Oils: Olive oil is the primary source of fat in the Mediterranean diet. It provides monounsaturated fat which has been found to lower total cholesterol and low-density lipoprotein cholesterol levels. However, the amount of omega-3s included is very low at around just 1%. “We would recommend switching your olive oil to avocado or algae oil. In addition to being high in antioxidants, animal studies have found that avocado oil may improve heart health by reducing cholesterol and triglyceride levels,” Isabel explains.

    Healthy fats in the Mediterranean diet

    You might be thinking that if omega-3s are found in fatty foods and these acids can help to make us stronger, perhaps good fats in general can boost muscle mass and body strength. While fats aren’t directly responsible for muscle growth, “they do play a key role in improving your overall performance,” Isabel says. She explains that polyunsaturated fats are crucial for maintaining hormone levels and building our cell membranes (the vital exterior of each cell) and the layer surrounding nerves. “They are needed for blood clotting, muscle movement and inflammation. Fats are also needed for the absorption of fat-soluble vitamins such as vitamin A, D, E and K – all of which play a crucial role in muscle building and recovery,” meaning that the Mediterranean diet is great for anyone who exercises regularly, has an active lifestyle and wants to get stronger.

    Nutrition and health consultant and co-founder of Sow and Arrow Pauline Cox, explains that healthy fats have multiple functions within the body: “They’re the building blocks to hormones, maintaining and building our nervous system; they play an integral role in a healthy functioning immune system and are a clean source of long-burning fuel for the body. When we are able to burn fat for fuel, we preserve our lean muscle mass – which is often at the mercy of being used by the body as a source of fuel.” She believes that a diet rich in healthy oils and whole food fats such as oily fish, eggs, avocados, nuts and seeds provides “essential building blocks for a healthy body”. Coupled with quality protein and nutrient-dense vegetables, you’ve got an ideal recipe for overall health and improved strength.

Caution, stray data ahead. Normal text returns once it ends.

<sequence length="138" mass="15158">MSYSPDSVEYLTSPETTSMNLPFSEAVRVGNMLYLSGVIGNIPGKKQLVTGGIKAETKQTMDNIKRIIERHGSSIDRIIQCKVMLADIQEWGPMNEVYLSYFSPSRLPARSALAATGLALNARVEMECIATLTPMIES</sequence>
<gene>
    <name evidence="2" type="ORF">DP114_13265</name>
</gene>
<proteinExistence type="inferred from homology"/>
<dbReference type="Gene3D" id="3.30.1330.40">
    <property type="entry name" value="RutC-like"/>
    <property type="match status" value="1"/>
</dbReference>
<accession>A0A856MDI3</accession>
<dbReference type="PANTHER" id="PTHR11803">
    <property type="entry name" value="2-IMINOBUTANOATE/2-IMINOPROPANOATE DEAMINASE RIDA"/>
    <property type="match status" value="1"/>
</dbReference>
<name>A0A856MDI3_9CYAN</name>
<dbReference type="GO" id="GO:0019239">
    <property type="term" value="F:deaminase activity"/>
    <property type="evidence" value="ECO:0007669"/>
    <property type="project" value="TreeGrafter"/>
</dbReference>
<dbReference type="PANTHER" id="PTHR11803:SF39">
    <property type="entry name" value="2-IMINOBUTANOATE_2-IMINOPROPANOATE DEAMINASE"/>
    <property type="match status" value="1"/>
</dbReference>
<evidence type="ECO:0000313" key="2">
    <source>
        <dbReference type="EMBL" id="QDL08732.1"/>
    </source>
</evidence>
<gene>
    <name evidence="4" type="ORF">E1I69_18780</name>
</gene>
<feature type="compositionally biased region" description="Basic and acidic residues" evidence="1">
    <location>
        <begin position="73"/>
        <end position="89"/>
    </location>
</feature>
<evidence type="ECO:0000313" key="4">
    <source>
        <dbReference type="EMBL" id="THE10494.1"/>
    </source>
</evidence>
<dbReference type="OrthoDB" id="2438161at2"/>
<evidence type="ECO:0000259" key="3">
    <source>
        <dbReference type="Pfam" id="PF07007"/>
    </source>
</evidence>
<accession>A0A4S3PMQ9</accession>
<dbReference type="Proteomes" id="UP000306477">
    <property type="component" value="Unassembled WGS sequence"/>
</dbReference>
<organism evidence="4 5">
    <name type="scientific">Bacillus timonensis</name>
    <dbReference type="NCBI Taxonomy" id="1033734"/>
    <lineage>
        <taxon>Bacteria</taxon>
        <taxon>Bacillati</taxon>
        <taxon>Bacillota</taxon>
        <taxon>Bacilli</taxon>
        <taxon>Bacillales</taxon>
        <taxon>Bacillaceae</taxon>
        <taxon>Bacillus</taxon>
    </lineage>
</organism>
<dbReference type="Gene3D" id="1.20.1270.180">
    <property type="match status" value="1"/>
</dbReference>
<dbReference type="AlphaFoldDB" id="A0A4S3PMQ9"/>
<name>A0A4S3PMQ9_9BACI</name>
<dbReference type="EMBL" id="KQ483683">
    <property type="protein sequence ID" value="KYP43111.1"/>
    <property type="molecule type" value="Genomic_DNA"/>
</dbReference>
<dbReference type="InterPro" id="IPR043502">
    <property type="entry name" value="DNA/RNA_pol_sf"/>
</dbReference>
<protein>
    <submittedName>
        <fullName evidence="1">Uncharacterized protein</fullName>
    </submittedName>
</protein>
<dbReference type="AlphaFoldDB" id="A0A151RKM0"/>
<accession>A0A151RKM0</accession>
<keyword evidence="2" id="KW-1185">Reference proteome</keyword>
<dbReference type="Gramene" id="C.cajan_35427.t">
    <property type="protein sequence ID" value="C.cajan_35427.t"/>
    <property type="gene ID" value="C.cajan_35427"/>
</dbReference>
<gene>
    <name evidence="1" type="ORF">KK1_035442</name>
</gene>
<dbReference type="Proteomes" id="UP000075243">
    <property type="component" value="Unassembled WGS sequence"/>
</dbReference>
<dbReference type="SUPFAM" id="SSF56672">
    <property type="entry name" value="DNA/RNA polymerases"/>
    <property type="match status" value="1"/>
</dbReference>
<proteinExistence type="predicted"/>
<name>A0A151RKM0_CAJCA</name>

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    Fibre in the Mediterranean diet

    It’s not just the omega-3s and healthy fats in the Mediterranean diet that make it such a good option for active women. It tends to be high in fibre thanks to all the vegetables and complex carbs; making it ideal for promoting a healthy gut – which in turn, “supports strength gains,” Zoe says. “A healthy digestive system that is able to break down foods, absorb nutrients efficiently and has a healthy microbiome is key to muscle building and repair, increased energy levels, good mood, motivation and strong immunity – all of which help us to show up consistently to training and perform at our best.”

    Antioxidants are also super important, and these come from all the plants on the plan. “Antioxidants from fruit and veg can counteract the cell-damaging effects of exercise, reduce post-workout fatigue and promote muscle recovery,” Zoe says, going on to say that the Mediterranean diet as a whole promotes nutrient-dense, fresh whole foods that include lots of high-quality proteins. 

    Want more simple and nutritious recipes? Follow @StrongWomenUK on Instagram for the latest workouts, delicious recipes and motivation from your favourite fitness experts.

    Images: Getty